Multi-Purpose Data Quality

Say you are an organisation within charity fundraising. Since many years you had a membership database and recently you also introduced an eShop with related accessories.

The membership database holds the following record (Name, Address, City, YearlyContribution):

  •  Margaret & John Smith, 1 Main Street, Anytown, 100 Euro

The eShop system has the following accounts (Name, Address, Place, PurchaseInAll):

  • Mrs Margaret Smith, 1 Main Str, Anytown, 12 Euro
  • Peggy Smith, 1 Main Street, Anytown, 218 Euro
  • Local Charity c/o Margaret Smith, 1 Main Str, Anytown, 334 Euro

Now the new management wants to double contributions from members and triple eShop turnover. Based on the recommendations from “The One Truth Consulting Company” you plan to do the following:

  • Establish a platform for 1-1 dialogue with your individual members and customers
  • Analyze member and customer behaviour and profiles in order to:
    • Support the 1-1 dialogue with existing members and customers
    • Find new members and customers who are like your best members and customers

As the new management wants to stay for many years ahead, the solution must not be a one-shot exercise but must be implemented as a business process reengineering with a continuous focus on the best fit data governance, master data management and data (information) quality.

question-marksSo, what are you going to do with your data so they are fit for action with the old purposes and the new purposes?

Recently I wrote some posts related to these challenges:

Any other comments on the issues in how to do it are welcome.

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3 thoughts on “Multi-Purpose Data Quality

  1. Jim Harris 24th September 2009 / 15:23

    Henrik,

    Thanks for a thought provoking post on a critically important topic.

    Using an excellent real-world example definitely helps this discussion. In your example, we are a charity fundraising organization with two separate systems designed and maintained for two different purposes – (1) charitable donations from members and (2) purchases of related accessories from customers.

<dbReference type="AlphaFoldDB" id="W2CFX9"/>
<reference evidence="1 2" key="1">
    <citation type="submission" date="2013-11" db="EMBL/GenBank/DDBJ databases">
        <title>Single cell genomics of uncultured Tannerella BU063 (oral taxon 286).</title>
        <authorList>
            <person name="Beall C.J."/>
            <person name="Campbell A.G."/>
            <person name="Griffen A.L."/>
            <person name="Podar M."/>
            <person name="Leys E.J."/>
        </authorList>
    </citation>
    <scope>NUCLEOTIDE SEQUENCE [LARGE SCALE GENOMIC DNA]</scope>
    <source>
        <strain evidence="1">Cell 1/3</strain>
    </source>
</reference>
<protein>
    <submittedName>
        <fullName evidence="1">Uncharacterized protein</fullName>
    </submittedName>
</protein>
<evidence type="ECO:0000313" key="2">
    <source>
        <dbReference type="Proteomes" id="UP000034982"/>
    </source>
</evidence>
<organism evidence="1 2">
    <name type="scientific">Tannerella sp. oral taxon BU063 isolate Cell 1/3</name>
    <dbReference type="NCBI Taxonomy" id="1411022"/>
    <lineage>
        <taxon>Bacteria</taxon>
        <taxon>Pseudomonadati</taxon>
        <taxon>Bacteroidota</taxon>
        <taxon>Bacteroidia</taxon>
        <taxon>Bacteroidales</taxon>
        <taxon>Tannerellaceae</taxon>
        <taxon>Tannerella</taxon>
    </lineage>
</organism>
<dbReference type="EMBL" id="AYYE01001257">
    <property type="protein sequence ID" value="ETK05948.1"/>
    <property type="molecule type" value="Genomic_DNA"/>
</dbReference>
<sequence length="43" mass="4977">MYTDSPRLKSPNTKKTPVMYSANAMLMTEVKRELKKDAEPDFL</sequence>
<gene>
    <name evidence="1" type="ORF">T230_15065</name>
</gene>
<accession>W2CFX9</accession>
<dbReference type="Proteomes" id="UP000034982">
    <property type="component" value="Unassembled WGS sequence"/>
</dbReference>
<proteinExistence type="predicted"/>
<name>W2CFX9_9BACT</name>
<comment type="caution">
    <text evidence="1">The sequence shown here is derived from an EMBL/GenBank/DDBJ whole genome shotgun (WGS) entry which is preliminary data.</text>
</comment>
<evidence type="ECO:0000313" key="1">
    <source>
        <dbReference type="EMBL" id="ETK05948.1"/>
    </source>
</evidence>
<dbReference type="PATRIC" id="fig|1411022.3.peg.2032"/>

Although the transaction data (donations and sales) are unique and should continue to be tracked separately, the master data (members and customers) would appear to be something that the “The One Truth Consulting Company” will recommend be consolidated.

    Perhaps, they will advocate creating a Party master object with two Roles (Member, Customer) and two Types (Person, Organization) with the donation and sales transaction data tied to these new master objects.

    Imagine, they would probably say, being able to aggregate a Total Party Value Metric, which would represent the sum of all donations and sales to indicate the very best customers and members, allowing “cross-sell” analysis (i.e. if our high value parties have most of the transactions in donations, let’s try to also get them to buy more related accessories – perhaps by offering them a special discount).

    All of this sounds great in theory.

    The challenge is the Party Consolidation Process – do we consolidate your provided examples into one party (Local Charity c/o Margaret Smith, 1 Main Street, Anytown) with a Total Party Value Metric of 564 Euro?

    I will stop here for now and allow you and others to comment.

    Best Regards…

    Jim

  2. Phil Allen 25th September 2009 / 12:26

    I agree there’s a consolidation exercise to be done. In the process though we have to make sure that we don’t lose any of the detail.
    We will have a different business relationship with members than that of customers (as in Jim’s suggestion). Obviously Margaret Smith is valuable as she fits both roles. Lets not forget John Smith – he probably deserves an entry in his own right. Maybe we could get him to buy something for Margaret. Perhaps we need a parent group of members containing children Margaret & John.
    Similarly the organisation ‘Local Charity’ may need to be a parent group with child Margaret Smith as main contact. There may be other people in the charity that could be contacted at a future date (potential customers).
    The purpose of the ‘group’ entities would be to rationalise any contacts made. E.g. It would be wasteful to send 2 mails to Margaret & John.

  3. Henrik Liliendahl Sørensen 27th September 2009 / 17:39

    Thanks a lot for your input Jim and Phil.

    Consolidating Master Data have been a significant part of my working life, so I’ve written a new post with a suggestion for how to do it here and added some new questions to follow.

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